Dengue fever has surged in the central Philippines, infecting more than 1,800 people and killing at least ten, a provincial official said Saturday.
The number of people struck down by the mosquito-borne disease in the central province of Iloilo this year is already 71 percent higher than the same period last year, provincial administrator Raul Banias told AFP.
He added dengue fatalities in the first half of 2013 were already equal to the total deaths for the whole of 2012.
The latest outbreak in the province, located around 400 kilometres (249 miles) south of Manila, has caused particular alarm because it began before the rainy season's start in June, when mosquitoes are less plentiful, he said.
He added that the outbreak may be a sign of the changing behaviour of mosquitoes and a result of people storing water improperly.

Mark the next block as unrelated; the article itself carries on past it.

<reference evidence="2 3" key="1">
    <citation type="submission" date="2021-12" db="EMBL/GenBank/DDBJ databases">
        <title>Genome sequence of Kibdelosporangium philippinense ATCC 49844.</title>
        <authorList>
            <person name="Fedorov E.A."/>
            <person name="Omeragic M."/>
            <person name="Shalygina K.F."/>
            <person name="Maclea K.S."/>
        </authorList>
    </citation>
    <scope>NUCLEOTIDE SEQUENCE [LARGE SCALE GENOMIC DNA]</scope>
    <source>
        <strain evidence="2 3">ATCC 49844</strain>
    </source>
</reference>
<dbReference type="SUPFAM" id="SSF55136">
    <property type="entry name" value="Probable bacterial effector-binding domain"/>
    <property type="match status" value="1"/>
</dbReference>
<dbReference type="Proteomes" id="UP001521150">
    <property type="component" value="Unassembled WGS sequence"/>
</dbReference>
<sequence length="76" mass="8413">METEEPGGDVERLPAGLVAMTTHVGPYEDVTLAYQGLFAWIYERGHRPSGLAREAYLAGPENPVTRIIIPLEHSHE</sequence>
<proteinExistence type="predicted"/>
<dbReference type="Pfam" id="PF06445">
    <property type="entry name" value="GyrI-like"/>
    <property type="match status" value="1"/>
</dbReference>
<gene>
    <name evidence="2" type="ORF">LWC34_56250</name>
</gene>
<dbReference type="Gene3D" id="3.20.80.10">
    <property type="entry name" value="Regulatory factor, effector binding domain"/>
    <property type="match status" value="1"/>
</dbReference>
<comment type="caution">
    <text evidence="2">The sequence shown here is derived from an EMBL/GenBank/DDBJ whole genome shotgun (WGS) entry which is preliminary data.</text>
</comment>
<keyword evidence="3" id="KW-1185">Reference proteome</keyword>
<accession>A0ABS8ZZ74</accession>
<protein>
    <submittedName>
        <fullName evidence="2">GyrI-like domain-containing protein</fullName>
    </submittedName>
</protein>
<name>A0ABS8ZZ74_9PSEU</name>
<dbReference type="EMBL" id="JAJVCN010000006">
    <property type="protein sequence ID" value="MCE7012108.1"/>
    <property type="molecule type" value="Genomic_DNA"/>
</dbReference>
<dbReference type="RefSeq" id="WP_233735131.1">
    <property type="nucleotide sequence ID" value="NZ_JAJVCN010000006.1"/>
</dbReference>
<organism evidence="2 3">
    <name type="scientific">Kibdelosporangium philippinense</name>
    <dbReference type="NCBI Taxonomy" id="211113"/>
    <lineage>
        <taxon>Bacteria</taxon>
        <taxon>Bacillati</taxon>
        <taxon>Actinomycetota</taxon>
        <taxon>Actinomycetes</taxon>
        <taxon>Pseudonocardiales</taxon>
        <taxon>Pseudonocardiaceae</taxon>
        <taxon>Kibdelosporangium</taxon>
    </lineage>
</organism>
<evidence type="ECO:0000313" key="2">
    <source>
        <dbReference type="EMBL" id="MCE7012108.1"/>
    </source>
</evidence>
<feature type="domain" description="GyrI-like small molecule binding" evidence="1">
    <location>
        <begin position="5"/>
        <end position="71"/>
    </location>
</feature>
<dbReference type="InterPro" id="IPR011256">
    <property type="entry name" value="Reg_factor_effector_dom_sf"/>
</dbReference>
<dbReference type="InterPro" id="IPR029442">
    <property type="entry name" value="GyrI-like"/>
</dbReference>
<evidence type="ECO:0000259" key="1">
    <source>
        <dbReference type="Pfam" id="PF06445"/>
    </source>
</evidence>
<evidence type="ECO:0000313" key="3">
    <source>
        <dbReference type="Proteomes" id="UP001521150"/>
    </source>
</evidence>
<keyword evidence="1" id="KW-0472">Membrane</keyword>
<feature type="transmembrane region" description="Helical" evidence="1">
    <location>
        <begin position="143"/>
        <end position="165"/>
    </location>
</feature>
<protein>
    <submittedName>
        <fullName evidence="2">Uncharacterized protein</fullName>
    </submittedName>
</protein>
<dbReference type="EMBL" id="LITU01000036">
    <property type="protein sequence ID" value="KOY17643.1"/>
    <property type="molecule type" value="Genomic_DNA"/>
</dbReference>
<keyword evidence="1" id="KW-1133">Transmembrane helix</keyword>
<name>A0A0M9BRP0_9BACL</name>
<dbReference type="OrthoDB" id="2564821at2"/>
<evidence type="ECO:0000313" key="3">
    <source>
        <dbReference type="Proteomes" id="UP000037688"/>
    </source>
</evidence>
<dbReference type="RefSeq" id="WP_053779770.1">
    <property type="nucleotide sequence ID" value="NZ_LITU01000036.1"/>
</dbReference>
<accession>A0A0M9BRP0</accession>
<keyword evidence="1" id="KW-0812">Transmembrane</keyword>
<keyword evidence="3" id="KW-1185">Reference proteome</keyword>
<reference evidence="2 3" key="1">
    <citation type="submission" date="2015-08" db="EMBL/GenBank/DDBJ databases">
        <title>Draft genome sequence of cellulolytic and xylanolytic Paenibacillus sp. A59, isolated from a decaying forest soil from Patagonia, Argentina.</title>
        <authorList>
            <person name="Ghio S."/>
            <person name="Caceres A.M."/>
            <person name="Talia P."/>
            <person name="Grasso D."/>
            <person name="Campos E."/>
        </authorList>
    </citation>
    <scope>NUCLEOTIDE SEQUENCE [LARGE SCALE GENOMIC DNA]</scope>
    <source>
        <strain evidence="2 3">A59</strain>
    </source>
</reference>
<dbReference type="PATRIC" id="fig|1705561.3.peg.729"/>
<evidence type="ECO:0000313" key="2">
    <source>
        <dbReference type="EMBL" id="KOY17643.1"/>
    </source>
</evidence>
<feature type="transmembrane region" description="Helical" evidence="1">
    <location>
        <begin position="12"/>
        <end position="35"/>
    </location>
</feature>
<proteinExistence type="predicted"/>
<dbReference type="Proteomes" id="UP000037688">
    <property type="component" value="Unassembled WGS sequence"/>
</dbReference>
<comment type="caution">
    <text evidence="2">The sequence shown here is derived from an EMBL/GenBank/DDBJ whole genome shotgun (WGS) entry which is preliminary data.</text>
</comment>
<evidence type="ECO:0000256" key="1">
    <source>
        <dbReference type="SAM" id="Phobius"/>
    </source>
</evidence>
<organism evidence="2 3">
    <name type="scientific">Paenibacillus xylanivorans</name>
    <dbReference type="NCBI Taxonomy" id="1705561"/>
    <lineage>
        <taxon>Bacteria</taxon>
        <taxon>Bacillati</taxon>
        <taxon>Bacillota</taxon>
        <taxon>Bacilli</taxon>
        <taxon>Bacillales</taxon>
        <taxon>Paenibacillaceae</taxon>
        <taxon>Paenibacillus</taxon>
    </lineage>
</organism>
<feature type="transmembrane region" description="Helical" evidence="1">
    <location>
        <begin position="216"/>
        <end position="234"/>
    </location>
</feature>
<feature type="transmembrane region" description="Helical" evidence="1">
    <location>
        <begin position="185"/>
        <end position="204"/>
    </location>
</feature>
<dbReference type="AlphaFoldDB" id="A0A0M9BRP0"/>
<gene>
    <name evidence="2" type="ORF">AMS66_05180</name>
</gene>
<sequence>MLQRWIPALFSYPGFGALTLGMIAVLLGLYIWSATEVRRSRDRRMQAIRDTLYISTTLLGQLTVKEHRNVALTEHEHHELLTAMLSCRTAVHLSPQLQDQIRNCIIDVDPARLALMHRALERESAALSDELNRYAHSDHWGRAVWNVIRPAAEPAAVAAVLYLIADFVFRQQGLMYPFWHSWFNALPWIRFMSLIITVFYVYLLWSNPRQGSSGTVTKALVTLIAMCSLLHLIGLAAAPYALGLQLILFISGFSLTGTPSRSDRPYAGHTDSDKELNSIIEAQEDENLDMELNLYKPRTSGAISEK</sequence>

Dengue is spread by mosquitoes that breed in stagnant water and usually bite people during daytime.
"But the behaviour of the mosquitoes has changed. They are no longer biting only during the day. Even at night, they are biting," he said.
Additionally many of the 1.6 million people living in the largely-rural province still stockpile water in their homes due to lack of proper plumbing, making it easier for the mosquitoes to breed.
Provincial health workers are now being deployed to the hardest-hit areas to inspect homes, searching for any water container where the mosquitoes might breed, Banias said.
Residents are also being advised to keep their water containers covered while victims are being given free treatment in government hospitals, he said.
Dengue fever is a recurring problem in the Philippines but while the number of incidents this year is slightly lower nationwide, it has been spiking in certain areas such as Iloilo.
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